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The impact of HIV infection on clinical presentation and mortality among persons with hepatocellular carcinoma in Kampala, Uganda



HIV infection is associated with more rapid progression of some comorbidities. This study assessed the impact of HIV-infection on the presentation and outcome of HCC.


HCC patients attending the Mulago National Referral Hospital in Uganda were enrolled into a natural history study of HCC between March 2015 and February 2019. Standardized methods were used to collect clinical, ultrasound and laboratory data at enrolment. HCC cases were confirmed and enrolled based on a combination of clinical, ultrasound, tumor marker and pathology data. Follow-up contact was made at one, three, six, and twelve months post-enrolment to determine vital status. Symptoms and signs at diagnosis and subsequent survival were compared by HIV status. Kaplan Meier curves were used to assess HCC survival.


Of 441 persons with HCC, 383 (87.0%) died within 12 months following HCC diagnosis. The median (IQR) survival was 42 (20, 106) days. HIV infection was present in 79 (18%) cases. After adjusting for baseline demographic and clinical characteristics, HIV infection was associated with increased mortality but only among those with severe HIV-associated immunosuppression (CD4 count < 200 cells per cubic milliliter), aHR (95% C) = 2.12 (1.23–3.53), p = 0.004, and not among PLWH with ≥ 200 CD4 cells per cubic milliliter, aHR (95% C) = 1.15 (0.82–1.60), p = 0.417.


Among relatively young Ugandans, HCC is a devastating disease with rapid mortality that is especially rapid among people living with HIV(PLWH). HIV was associated with slightly higher mortality, notably among PLWH with lower CD4 cell counts. As a substantial majority of PLWH diagnosed with HCC were engaged in HIV care, further investigation should determine the effectiveness of incorporating screening and early identification of HCC among high-risk individuals into existing HIV care programs. Concurrent with growing access to curative localized treatment for HCC in sub-Saharan Africa, leveraging HIV care infrastructure affords opportunities for earlier HCC intervention.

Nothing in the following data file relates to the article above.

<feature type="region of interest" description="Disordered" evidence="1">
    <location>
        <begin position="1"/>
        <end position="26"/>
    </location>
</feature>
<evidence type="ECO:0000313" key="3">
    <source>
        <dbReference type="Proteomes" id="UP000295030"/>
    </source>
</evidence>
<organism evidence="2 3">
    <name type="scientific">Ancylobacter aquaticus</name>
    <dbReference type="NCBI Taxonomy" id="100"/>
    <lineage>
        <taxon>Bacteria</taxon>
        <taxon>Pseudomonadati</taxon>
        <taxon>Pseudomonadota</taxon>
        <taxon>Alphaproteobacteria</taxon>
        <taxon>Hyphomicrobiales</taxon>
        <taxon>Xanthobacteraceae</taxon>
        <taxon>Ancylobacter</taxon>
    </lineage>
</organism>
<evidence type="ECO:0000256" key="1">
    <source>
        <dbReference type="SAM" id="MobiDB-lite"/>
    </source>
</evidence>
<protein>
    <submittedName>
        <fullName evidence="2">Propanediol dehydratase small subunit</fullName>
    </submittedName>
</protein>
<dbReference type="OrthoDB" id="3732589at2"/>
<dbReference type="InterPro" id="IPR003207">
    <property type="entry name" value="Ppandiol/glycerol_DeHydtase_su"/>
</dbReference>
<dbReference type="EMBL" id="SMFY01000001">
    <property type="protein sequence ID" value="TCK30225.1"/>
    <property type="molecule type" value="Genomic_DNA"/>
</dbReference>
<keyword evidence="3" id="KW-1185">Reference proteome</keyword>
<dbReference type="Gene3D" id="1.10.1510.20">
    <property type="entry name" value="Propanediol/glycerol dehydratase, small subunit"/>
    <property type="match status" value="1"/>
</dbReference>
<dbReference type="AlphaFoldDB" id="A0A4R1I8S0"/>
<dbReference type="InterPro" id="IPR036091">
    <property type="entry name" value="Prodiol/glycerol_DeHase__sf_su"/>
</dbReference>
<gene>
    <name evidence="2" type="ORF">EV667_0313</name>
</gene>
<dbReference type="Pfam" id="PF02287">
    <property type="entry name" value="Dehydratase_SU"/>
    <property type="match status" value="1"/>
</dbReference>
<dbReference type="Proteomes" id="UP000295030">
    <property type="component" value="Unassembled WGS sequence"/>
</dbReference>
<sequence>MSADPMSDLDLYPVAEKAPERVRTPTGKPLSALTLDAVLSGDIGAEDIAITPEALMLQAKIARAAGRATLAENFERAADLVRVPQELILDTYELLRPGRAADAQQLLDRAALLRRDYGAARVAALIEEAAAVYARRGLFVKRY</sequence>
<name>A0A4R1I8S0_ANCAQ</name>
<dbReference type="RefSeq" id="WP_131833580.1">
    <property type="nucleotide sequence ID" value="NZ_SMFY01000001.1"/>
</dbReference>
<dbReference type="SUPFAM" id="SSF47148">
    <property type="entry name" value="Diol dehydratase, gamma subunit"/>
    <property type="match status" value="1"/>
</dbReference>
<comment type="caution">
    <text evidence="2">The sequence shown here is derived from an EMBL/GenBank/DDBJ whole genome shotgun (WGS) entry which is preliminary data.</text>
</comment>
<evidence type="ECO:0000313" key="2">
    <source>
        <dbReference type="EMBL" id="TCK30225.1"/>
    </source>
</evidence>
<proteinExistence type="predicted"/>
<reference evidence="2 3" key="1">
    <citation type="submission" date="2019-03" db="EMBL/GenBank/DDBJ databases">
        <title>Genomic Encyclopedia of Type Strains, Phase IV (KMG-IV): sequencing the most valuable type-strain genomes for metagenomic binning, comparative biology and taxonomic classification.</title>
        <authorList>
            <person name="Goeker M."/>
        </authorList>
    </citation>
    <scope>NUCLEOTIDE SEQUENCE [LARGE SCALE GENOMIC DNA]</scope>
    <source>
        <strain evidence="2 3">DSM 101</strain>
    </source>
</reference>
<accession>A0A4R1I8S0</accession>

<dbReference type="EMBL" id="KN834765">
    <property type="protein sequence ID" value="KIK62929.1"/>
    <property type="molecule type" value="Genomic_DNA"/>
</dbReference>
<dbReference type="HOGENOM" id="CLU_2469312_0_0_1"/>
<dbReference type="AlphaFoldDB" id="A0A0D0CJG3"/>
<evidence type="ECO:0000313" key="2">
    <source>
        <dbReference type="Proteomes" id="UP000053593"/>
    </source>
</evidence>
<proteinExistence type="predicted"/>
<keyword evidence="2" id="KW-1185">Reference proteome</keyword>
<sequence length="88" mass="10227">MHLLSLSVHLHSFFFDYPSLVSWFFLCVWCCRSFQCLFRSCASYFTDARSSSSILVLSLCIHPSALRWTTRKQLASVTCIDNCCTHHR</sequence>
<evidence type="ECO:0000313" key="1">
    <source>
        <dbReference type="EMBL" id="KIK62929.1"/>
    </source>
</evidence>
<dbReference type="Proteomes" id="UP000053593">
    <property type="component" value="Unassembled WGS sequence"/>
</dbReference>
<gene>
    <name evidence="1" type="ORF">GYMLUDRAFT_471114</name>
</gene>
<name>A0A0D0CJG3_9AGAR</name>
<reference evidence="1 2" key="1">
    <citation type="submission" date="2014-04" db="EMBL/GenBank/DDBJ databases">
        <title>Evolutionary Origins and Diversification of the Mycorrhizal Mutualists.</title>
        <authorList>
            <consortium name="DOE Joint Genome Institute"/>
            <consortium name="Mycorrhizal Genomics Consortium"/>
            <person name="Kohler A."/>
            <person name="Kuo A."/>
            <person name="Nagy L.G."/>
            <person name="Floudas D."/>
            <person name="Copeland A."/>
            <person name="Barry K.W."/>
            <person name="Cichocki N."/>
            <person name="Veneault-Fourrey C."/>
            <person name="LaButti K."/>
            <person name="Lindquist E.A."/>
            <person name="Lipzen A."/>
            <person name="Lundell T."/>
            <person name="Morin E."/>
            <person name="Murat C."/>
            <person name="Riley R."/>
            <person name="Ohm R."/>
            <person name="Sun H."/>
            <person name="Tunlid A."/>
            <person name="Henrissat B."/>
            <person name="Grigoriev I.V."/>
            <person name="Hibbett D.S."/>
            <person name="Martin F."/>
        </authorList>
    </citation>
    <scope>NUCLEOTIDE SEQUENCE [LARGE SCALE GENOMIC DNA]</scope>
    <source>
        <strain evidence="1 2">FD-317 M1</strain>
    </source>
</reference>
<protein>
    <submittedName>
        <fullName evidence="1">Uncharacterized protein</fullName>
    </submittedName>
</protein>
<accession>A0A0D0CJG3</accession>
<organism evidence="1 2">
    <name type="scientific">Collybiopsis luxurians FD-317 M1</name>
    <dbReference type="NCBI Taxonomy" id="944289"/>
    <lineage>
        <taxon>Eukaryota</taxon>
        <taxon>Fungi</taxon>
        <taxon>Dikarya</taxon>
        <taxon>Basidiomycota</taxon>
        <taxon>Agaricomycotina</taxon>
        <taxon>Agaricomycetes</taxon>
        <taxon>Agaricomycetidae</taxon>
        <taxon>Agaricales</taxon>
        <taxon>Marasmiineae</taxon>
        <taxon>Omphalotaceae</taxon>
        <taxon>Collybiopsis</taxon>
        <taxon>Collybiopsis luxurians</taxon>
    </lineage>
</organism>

Peer Review reports


Hepatocellular carcinoma (HCC) is the sixth most commonly diagnosed cancer and the third leading cause of cancer death worldwide [1]. It is one of the least curable malignancies with the number of new cases reported (905,677) approximating the number of deaths (830,180) worldwide in 2020 [1, 2]. HCC has the amongst the shortest survival time of any cancer, [3] with an even poorer prognosis among patients in lower-income countries which disproportionately bear a higher burden of primary risk factors and of HCC [4]. With the advent of effective combination antiretroviral therapy (cART), people living with HIV infection (PLWH) have had dramatically improved survival [5, 6]. While the rates of many AIDS-defining cancers have declined, non-AIDS defining cancers including HCC are increasing in incidence [7, 8]. Previous studies looking at incidence of HCC during the cART-era have shown an increase in HCC incidence in HIV-infected persons, compared with the general population [9, 10]. Trends in North America have demonstrated increased HCC incidence rates among PLWH coinciding with increased uptake and efficacy of ART [11]. These data raise the question of the impact that this transition may have in sub-Saharan Africa ( SSA) which accounts for more than 70% of the global HIV burden, where cART is being widely rolled out and where the median survival for PLWH is increasing [12]. Further, compared to more developed regions, SSA has higher underlying HCC incidence rates and greater burden of HCC risk factors (e.g., endemic hepatitis B virus (HBV) infection, broad aflatoxin exposure) which may substantially influence the burden of HCC among PLWH in this region.

In more developed regions, PLWH with cancer experienced higher cancer-specific mortality than HIV-uninfected patients, independent of cancer stage or receipt of cancer treatment [13]. General estimates of cancer survival in Uganda have shown a poor prognosis for patients with a 2.3% 5-year survival rate [14]. Earlier studies conducted on a cohort of Ugandan HCC patients showed a median survival of 1 month among untreated patients [15]. However, these data are over 30 years old and predate the current situation of substantial HIV prevalence of 6.5% [16] among adults. As a result, there are a paucity of data in Uganda on the impact of HIV infection on the clinical presentation and subsequent survival of HCC cases.